Our new news section tracks  events related to this hell-on-earth, where over half of the estimated 21,000 sex slaves and other sex workers are underage, and where especially migrant women and girls  from Central and South America, who seek to migrate to the United States, have their freedom taken from them, to become a money-making commodity for gangs of violent criminals.

A 2007 study by the international organization ECPAT [End Child Prostitution and Trafficking]... revealed that over 21,000 Central Americans, mostly children, are prostituted in 1,552 bars and brothels in Tapachula.

- Chuck Goolsby

LibertadLatina



See: The National Network to End Violence Against Immigrant Women

And: La Alianza Latina Nacional para Erradicar la Violencia Doméstica.

The National Latino Alliance for the Elimination of Domestic Violence


Added June 15, 2008

Ending Global Slavery: Everyday Heroes Leading the Way

Humanity United and Change-makers, a project of Ashoka International,  are conducting a global online competition to identify innovative approaches to exposing, confronting and ending modern-day human slavery.

View the over 200 entries from 45 nations

See especially:

Teresa Ulloa: Agarra la Onda Chavo", Masculini-dad, Iniciación Sexual y Consumo de la Prostitución ('Get It Together Young Man: Masculinity, Sexual Initiation and Consumption of Prostitution).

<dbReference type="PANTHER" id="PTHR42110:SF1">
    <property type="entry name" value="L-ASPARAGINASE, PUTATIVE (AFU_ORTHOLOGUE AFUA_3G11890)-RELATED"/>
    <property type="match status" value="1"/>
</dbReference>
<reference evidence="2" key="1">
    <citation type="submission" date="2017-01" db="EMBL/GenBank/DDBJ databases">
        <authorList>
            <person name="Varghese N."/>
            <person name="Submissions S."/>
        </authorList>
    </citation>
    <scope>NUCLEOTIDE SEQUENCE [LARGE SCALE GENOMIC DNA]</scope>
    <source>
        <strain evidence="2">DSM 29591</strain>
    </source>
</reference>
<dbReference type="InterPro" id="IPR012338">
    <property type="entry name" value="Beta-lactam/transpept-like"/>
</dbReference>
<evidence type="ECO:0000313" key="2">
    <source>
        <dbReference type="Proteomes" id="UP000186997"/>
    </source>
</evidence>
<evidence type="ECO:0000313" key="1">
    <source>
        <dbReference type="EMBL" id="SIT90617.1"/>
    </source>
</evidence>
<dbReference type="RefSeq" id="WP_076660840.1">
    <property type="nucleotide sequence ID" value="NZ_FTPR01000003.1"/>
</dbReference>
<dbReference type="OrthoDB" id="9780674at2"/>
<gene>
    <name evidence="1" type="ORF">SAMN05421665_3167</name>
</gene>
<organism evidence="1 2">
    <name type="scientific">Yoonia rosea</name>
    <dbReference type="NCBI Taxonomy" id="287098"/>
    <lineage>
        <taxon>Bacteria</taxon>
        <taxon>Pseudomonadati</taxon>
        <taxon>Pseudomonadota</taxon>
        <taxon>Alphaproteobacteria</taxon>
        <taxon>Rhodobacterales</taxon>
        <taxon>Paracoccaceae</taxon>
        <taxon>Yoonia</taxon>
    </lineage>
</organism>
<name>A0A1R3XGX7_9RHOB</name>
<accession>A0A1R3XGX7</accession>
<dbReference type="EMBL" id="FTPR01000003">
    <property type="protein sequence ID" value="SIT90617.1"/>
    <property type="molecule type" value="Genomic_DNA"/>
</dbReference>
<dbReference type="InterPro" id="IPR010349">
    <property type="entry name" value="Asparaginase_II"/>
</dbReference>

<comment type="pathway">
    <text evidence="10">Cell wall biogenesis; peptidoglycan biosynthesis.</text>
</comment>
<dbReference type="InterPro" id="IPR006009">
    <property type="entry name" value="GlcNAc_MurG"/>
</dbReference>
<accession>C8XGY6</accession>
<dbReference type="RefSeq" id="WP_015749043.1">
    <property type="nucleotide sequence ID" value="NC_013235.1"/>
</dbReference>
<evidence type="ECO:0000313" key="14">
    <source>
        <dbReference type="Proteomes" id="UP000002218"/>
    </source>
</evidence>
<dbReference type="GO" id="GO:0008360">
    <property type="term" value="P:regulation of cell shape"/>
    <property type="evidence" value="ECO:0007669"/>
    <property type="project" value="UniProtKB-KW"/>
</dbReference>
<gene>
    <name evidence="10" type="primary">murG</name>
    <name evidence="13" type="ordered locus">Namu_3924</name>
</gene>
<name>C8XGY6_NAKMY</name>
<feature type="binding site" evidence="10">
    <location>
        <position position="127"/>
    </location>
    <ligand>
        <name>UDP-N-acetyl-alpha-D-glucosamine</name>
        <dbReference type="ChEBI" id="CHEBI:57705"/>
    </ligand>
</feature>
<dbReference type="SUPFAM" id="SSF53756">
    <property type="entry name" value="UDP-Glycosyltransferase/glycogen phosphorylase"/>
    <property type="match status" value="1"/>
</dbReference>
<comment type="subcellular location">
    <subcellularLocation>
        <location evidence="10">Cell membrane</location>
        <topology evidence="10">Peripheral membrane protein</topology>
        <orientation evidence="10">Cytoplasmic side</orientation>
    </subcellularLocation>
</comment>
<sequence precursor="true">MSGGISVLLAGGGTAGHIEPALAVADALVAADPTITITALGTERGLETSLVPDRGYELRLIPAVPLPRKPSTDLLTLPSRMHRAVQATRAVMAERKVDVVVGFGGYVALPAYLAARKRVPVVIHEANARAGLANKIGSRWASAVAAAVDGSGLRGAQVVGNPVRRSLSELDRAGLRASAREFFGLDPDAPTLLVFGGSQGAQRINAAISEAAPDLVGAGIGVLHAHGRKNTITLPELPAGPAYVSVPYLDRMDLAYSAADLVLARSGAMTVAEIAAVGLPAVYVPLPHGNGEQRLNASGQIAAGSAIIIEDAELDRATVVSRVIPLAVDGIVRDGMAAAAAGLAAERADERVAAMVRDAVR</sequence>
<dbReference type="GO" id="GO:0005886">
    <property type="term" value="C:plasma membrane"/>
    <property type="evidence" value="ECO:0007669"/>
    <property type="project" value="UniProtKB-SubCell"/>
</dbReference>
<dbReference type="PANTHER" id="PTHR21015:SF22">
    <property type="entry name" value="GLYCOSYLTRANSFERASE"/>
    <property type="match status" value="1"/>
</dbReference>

Equidad Laboral Y La Mujer Afro-Colombiana

(Labor Equality and the Afro-Colombian Woman)

Alianza Por Tus Derechos, Costa Rica: Our borders: say no to traffick-ing of persons, specially children

(APTD's news feed is a major source of Spanish language news articles translated and posted on LibertadLatina).

Prevención de la migración temprana y fortalecimiento de los lazos familiares en apoyo a las Trabajadoras del Hogar en Ayacucho

(Preventing early migration and re-enforcing families)... serving women in Quechua and Spanish in largely Indigenous Ayacucho, Peru.

LibertadLatina.org contributor Carla Conde - Freuden-dorff, on her work assisting Dominican women trafficked to Argentina

LibertadLatina

Our entry:

A Web-based Anti-Trafficking Information Portal in Defense of Indigenous, Afro-Descend-ent & Latina Women in the Americas

We present our history, plans for the future, and an essay discussing the current state of the anti-traffick-ing and anti-exploitation movements in the context of Indigenous, African Desc-endent and Latina women and children's rights in the Americas.

(Our extended copy of our Ashoka competition application)

Contribute your comments and questions about competition entries.

- Chuck Goolsby

LibertadLatina

June 15/21/22, 2008

See also:

Added June 15, 2008

The World

Entrepreneur for Society

Bill Drayton discusses the founding of Ashoka... "Our job is not to give people fish, it's not to teach them how to fish, it's to build new and better fishing industries."

- Ashoka Foundation

See also:

Ashoka Peru


Mexico

A woman is paraded before Johns on Mexico City's Santo Tomás Street, where kidnap victims are forced into prostitution and are 'trained'

(C) NY Times

The Girls Next Door

The New York Times' ground-breaking story on child and youth sex trafficking from Mexico into the United States

Excerpt:

[About Montserrat, a former child trafficking victim:]

Her cell of sex traffickers offered three age ranges of sex partners -- toddler to age 4, 5 to 12 and teens -- as well as what she called a ''damage group.'' ''In the damage group they can hit you or do anything they wanted...''

- Peter Landesman

New York Times Magazine

January 25, 2004


Added March 23, 2008

Mexico

 

 

 

 

 

 

 

 

Un millón de menores latinoamericanos atrapados por redes de prostitución